To get to the bar last night at the Corcoran Gallery, visitors had to walk past a buffalo hunt, a snow-covered boulder with a bear behind it, bands of outlaws and Indians, and a pack of four hard-riding cowboys out for a night on the town, who held their six-shooters high above their heads and pumped lead into the Western sky. Fortunately for the museum's peace and quiet, these were all paintings or sculptures, part of the current exhibit, "The American West," the openings of which was being celebrated at a party for a blue-ribbon guest list of about 200.
The Corcoran's director, Peter Marzio, stood at the foot of the broad marble staircase in the museum's atrium, directing the formally clad guests: "Up the stairs; follow those people up and turn right, and after you go through the exhibit you'll be rewarded with a drink."
Many of the guests took a long time getting to the bar, which was reached by coming down the back stairs after the exhibit. Bureaucrats in black ties gazed for a long time at scenes of bronco-busting and running gunfights and horseback, Indian dancers and vast open landscapes. Interior Secretary James Watt saw in the exhibit "the spirit of the American West" that has brought to town by the Reagan administration. "This is the picture of rugged individualism," he said, "in all its beauty and grandeur."
A Western spirit did pervade the evening, with a high proportion of guests from Colorado, the home of oil and gas executive Philip Anschutz, whose private collection provided somewhat more than half the 55 items in the exhibit. Virtually all of the Colorado congressional delegation was present, as well as Supreme Court Justice Byron White, a Colorado native, and a substantial delegation from the Cabinet, the White House staff, and the House and Senate.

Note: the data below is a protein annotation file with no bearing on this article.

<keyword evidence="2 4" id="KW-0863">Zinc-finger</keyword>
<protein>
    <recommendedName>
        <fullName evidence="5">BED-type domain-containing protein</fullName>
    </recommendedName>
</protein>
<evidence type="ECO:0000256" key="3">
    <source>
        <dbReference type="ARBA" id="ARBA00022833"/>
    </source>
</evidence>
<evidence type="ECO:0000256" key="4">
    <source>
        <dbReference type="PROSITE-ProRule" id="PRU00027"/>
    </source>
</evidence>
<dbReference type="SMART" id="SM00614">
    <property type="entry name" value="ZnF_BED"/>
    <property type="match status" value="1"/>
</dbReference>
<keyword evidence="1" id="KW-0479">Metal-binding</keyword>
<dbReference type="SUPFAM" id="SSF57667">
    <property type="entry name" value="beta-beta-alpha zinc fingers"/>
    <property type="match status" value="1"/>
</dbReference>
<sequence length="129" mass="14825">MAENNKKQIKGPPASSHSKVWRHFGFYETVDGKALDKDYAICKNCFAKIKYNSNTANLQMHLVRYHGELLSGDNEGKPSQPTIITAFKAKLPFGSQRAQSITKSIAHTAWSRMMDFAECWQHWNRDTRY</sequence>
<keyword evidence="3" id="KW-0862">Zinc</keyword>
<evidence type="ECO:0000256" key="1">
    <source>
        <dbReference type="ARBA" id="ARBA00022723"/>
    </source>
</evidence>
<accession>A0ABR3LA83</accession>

"My wife usually has a great problem getting me to turn out for art openings," said Anschutz. But in spite of a case of flu that had sent his temperature to 102, he managed to attend the party in honor of his collection, which Marzio called "in my opinion, the finest collection of Western art that is now in private hands."
"We were very glad to be able to display this material," another member of the Corcoran staff said, "because it will help call attention to our own collection." Before the collection leaves the Corcoran, a friend predicted to Marzio, "You may have lines stretching all the way down the street to the White House." "I can accept that," Marzio said calmly.
Anschutz began collecting Western art around 1960 -- when, he recalls, it was a lot easier to find than it is now. "I think the period of collecting Western art has about come to an end," he said."There isn't much available now, what with the demand from museums and other private collectors. From 1960 to 1970, it was different; then around 1970 it began to change, and the biggest change has been in the last three years." He said he thinks a counterfeit market may be starting to grow. "I know I've seen counterfeit bronzes, and some of them were damned good. I can't prove that I've seen any counterfeit paintings."
After the Corcoran, the Anschutz pieces -- along with other items that Anschutz owns -- will make an international tour of such cities as Brussels, Peking, Canton, Berling, London, Edinburgh, Paris and Vienna, with various corporations picking up the expenses -- ITT, for example, in Brussels, where it has its European headquarters. "This kind of art is very popular in Europe," said one connoisseur at the party. "Over there, they think anybody can paint a still life, but it takes and American to do a buffalo hunt."